St. Charles Borromeo unveils historic watercolor paintings during Tricentennial celebration

Published 1:25 pm Saturday, April 22, 2023

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DESTREHAN — A glimpse of antebellum life in St. Charles Parish can be found in each of Fr. Joseph Paret’s watercolor paintings, described by former LSU Art Museum Director Pat Bacot as “the most important single group of landscape paintings done before the Civil War in Louisiana.”

Ten of Paret’s watercolor paintings will soon be on permanent display in a Tricentennial Commemorative Memorial celebrating the church’s 300-year history along the German Coast. St. Charles Borromeo Church will host a Fr. Paret’s Watercolor Unveiling and Ascension Plaza Groundbreaking at 3 p.m. Saturday, April 22 at 13396 River Road in Destrehan.

According to organizers, the Ascension Plaza will pay tribute to “the 38 pastors who led us into our existence, the timeline that captures our history, the importance of the Mississippi River, and the reason all this is important that all who worship here so we may follow our Ascending Jesus.”

Fr. Paret witnessed an era where sugar plantations prospered along the Mighty Mississippi River. Born in France in 1807, Paret arrived in Louisiana in 1848 and served as pastor of the Little Red Church through 1869. His 1959 watercolor paintings depict horse-drawn buggies traveling the roads as canoes transported goods on the river. The paintings also depict plantations along the river, many with their own cemeteries and school houses.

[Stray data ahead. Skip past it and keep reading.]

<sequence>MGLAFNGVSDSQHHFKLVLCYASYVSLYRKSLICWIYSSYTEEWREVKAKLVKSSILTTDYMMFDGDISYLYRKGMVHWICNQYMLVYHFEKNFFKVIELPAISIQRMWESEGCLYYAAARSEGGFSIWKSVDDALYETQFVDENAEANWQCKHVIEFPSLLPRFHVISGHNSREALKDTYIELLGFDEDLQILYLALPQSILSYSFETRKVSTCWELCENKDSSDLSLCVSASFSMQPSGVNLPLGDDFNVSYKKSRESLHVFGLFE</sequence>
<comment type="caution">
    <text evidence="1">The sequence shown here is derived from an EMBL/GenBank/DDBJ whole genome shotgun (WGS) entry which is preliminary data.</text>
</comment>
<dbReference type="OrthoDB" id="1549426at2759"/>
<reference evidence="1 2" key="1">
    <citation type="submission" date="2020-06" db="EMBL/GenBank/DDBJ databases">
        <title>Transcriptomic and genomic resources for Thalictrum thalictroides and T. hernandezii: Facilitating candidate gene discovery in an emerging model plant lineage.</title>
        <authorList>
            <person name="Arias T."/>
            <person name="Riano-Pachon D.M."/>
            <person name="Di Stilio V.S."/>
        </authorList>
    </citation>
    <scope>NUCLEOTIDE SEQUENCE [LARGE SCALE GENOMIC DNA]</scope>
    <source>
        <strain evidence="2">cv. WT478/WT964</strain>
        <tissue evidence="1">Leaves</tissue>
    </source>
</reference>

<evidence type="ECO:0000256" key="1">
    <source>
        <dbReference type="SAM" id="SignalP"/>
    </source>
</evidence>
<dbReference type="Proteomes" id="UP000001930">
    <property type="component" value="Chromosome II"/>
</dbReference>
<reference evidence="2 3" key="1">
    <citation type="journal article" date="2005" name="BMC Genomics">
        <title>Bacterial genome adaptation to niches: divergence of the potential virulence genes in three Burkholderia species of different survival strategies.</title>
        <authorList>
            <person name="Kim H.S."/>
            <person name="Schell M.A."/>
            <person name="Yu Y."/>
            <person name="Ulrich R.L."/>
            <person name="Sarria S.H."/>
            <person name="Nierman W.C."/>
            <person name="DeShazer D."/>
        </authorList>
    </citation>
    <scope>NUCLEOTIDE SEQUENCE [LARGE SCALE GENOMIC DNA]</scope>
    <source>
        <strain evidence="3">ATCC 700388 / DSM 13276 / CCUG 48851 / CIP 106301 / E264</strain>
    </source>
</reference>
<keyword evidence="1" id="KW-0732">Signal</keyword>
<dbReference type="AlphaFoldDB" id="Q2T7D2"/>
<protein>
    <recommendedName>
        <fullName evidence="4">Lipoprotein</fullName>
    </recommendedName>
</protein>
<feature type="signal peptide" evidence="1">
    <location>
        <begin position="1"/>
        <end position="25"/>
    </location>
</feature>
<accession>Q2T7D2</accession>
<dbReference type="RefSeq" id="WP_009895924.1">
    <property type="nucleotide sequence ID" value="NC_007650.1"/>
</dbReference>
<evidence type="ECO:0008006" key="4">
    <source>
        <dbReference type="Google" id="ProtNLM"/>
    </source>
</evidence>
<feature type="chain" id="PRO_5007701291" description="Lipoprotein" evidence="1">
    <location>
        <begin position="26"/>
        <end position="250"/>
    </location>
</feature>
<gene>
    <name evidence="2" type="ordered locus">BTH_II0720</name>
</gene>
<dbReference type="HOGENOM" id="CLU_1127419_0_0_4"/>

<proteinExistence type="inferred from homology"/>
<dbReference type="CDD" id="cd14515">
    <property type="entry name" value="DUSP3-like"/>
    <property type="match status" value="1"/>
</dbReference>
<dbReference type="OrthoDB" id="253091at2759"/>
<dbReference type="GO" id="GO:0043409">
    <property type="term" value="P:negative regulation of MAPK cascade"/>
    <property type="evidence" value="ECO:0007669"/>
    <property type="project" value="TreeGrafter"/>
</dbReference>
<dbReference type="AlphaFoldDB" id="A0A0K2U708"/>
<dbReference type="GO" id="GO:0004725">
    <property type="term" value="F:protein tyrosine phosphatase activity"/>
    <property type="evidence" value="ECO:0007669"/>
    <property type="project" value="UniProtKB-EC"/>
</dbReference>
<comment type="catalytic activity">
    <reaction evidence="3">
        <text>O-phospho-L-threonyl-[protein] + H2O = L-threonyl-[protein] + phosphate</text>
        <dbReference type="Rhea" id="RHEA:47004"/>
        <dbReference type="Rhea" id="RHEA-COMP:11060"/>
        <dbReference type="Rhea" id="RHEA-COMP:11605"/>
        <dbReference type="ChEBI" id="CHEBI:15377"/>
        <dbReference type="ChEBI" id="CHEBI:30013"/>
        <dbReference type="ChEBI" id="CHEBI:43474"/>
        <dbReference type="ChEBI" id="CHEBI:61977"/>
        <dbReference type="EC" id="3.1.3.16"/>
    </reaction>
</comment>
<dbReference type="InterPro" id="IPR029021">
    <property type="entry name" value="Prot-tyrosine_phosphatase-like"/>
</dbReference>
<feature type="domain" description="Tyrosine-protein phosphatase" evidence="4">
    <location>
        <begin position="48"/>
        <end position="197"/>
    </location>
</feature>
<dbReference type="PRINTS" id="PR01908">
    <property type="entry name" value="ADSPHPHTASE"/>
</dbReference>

La Branche Plantation, Oxley Plantation, Hermitage Plantation, Good Hope Plantation and other large estates featured in Paret’s art have disappeared from the landscape over time. The paintings also depict the Little Red Church as it appeared in the 19th Century.

St. Charles Borromeo Church Parish was founded in 1723 near present-day Taft as La Paroisse de St. Jean des Allemands, which translates to the Parish of St. John, of the Germans. The parish was relocated to its present-day location on the East Bank with the construction of a log chapel in 1740. Following a fire in 1806, it was replaced with a wood-framed church that was painted red, earning it the nickname “The Little Red Church” from the travelers along the Mississippi River who used it as a landmark on the route to New Orleans.

The church once again fell victim to fire in 1877 and was without a pastor for roughly 40 years. A new parochial charter for St. Charles Borromeo was adopted in 1917, and the church was dedicated in 1922.

St. Charles Borromeo’s Tri-Centennial celebration kicked off on January 28 with a dinner and lecture in Destrehan Plantation’s Mule Barn featuring Fr. Paret, portrayed by historian Daniel Castoriano.

This year, the church par